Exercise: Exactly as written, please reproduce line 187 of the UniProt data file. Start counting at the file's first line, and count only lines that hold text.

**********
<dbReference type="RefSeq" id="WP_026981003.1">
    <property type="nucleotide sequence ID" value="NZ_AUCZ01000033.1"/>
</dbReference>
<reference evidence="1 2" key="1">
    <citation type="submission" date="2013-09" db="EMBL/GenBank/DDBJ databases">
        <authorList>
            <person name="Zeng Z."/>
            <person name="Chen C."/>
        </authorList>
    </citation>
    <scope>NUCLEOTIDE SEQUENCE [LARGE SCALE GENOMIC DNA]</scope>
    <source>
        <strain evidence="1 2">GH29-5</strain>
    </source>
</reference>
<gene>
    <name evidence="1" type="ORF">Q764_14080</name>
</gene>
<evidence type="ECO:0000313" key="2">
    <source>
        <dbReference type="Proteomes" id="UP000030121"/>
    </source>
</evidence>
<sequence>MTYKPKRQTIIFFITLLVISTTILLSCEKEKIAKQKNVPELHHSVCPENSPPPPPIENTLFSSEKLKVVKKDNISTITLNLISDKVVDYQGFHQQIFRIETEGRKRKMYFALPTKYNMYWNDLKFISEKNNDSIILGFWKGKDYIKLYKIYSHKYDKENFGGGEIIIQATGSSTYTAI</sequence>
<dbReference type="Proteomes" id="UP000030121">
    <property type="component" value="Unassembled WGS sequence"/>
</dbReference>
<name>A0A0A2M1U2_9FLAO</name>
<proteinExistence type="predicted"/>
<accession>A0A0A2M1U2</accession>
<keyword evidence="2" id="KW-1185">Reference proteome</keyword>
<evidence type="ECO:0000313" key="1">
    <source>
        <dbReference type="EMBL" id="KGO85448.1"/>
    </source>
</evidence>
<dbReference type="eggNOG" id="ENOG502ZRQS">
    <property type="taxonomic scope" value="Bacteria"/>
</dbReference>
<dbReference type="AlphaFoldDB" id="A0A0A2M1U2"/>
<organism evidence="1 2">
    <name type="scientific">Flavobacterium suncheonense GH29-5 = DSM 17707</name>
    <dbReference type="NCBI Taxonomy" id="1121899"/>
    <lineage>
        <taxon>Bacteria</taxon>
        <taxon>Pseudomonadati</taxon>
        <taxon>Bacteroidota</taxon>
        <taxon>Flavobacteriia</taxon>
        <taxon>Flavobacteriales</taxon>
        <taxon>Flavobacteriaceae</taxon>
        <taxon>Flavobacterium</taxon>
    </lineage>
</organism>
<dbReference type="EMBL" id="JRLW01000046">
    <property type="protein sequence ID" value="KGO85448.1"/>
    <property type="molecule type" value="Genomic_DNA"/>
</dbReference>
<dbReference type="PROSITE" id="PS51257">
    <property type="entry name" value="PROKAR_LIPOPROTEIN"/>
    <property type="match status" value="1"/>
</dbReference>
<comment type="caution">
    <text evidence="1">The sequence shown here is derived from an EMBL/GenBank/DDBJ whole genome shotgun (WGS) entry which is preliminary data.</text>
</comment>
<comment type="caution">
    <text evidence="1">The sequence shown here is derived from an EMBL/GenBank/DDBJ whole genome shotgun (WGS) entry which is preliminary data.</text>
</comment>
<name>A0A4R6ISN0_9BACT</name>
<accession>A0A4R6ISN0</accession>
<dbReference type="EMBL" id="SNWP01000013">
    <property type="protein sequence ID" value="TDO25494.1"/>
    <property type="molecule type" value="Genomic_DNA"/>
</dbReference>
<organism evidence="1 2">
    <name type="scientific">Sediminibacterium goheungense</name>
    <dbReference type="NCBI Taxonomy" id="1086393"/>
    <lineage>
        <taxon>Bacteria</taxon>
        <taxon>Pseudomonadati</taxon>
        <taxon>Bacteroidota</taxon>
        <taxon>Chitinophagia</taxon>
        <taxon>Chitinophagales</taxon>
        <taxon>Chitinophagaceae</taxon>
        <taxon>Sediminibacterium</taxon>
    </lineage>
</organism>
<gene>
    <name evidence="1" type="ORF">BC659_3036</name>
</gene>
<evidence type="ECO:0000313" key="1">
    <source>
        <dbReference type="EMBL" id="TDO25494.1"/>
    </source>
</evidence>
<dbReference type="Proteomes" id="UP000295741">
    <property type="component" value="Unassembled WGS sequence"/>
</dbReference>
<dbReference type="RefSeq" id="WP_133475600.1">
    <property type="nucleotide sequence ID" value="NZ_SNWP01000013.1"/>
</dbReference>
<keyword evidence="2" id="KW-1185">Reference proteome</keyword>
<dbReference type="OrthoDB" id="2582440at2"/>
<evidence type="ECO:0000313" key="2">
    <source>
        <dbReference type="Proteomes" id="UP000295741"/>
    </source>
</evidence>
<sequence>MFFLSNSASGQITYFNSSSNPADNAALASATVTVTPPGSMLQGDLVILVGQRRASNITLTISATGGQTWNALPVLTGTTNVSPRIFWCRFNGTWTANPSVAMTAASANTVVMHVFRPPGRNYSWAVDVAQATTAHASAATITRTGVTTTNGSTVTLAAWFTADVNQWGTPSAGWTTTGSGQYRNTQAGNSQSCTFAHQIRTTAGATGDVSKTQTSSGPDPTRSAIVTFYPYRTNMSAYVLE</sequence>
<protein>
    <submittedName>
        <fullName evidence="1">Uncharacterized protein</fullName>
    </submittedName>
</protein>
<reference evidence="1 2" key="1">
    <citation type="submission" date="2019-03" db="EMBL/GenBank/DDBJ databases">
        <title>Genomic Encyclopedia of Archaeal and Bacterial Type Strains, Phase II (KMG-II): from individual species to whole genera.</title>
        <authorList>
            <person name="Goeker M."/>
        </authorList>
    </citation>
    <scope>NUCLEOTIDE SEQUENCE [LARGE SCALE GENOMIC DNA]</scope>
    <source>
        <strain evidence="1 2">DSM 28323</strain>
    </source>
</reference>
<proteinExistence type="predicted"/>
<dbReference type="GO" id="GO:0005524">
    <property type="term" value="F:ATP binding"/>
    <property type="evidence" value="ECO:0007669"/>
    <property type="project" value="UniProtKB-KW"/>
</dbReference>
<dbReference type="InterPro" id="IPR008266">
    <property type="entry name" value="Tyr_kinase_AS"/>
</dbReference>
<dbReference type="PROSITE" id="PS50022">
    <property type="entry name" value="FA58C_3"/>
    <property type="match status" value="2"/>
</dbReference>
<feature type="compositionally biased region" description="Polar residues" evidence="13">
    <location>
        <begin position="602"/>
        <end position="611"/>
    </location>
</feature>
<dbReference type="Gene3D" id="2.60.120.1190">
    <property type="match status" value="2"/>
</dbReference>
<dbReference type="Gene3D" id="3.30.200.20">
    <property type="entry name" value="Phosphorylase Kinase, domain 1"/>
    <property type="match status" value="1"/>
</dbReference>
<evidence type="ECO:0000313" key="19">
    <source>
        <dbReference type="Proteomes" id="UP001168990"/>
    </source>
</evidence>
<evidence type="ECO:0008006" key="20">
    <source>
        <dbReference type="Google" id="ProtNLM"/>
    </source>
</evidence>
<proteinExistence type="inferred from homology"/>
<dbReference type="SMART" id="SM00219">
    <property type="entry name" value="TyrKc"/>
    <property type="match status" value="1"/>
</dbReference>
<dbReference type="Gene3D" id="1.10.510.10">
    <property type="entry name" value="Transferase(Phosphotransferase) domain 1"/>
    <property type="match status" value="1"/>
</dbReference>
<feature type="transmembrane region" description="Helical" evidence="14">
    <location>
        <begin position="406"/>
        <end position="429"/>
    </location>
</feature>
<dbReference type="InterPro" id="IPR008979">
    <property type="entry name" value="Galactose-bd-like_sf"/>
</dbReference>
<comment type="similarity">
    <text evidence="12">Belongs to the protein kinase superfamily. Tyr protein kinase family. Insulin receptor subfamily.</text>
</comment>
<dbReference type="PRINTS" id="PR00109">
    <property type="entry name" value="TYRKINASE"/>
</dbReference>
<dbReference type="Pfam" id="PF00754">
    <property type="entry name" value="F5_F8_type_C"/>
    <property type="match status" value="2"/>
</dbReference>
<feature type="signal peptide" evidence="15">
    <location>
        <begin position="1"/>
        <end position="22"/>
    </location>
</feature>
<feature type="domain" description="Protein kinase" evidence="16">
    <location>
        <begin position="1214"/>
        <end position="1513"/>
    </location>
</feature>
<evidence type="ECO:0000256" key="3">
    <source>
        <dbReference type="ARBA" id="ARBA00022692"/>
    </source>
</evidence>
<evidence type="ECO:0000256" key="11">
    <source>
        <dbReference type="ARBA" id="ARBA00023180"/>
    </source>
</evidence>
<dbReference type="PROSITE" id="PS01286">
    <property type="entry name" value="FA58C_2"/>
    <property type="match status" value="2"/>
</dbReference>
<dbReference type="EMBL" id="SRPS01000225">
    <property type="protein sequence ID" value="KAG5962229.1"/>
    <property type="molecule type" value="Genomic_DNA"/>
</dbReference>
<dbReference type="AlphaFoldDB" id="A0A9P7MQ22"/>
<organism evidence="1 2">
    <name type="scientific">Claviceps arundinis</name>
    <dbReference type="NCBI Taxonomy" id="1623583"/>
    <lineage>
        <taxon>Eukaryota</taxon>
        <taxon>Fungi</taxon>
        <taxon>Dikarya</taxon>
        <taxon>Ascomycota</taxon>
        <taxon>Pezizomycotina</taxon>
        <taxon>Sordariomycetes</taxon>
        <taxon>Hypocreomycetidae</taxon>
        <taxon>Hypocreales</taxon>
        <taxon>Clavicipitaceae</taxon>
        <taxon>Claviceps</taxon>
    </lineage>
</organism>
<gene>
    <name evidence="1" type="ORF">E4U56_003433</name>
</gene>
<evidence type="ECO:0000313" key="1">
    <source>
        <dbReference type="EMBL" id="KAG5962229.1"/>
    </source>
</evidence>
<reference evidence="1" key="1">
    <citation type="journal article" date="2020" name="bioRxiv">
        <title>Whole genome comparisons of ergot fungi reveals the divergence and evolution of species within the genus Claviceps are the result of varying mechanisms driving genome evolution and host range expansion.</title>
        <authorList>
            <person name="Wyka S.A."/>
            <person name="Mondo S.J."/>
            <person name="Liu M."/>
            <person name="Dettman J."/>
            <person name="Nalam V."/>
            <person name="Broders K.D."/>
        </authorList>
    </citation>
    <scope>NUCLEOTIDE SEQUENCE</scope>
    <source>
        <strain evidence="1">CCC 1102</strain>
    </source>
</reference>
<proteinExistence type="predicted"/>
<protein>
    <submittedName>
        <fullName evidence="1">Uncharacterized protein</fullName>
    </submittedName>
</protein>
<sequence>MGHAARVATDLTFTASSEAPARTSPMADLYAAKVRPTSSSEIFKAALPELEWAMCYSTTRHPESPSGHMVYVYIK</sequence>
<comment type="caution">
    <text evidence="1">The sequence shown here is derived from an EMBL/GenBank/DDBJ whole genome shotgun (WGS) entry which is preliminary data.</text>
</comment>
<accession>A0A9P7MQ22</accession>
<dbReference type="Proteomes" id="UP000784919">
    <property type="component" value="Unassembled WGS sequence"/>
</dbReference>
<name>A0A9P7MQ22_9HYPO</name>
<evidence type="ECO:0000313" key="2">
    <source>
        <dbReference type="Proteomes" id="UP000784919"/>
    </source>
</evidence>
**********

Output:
    <property type="entry name" value="F5_F8_type_C"/>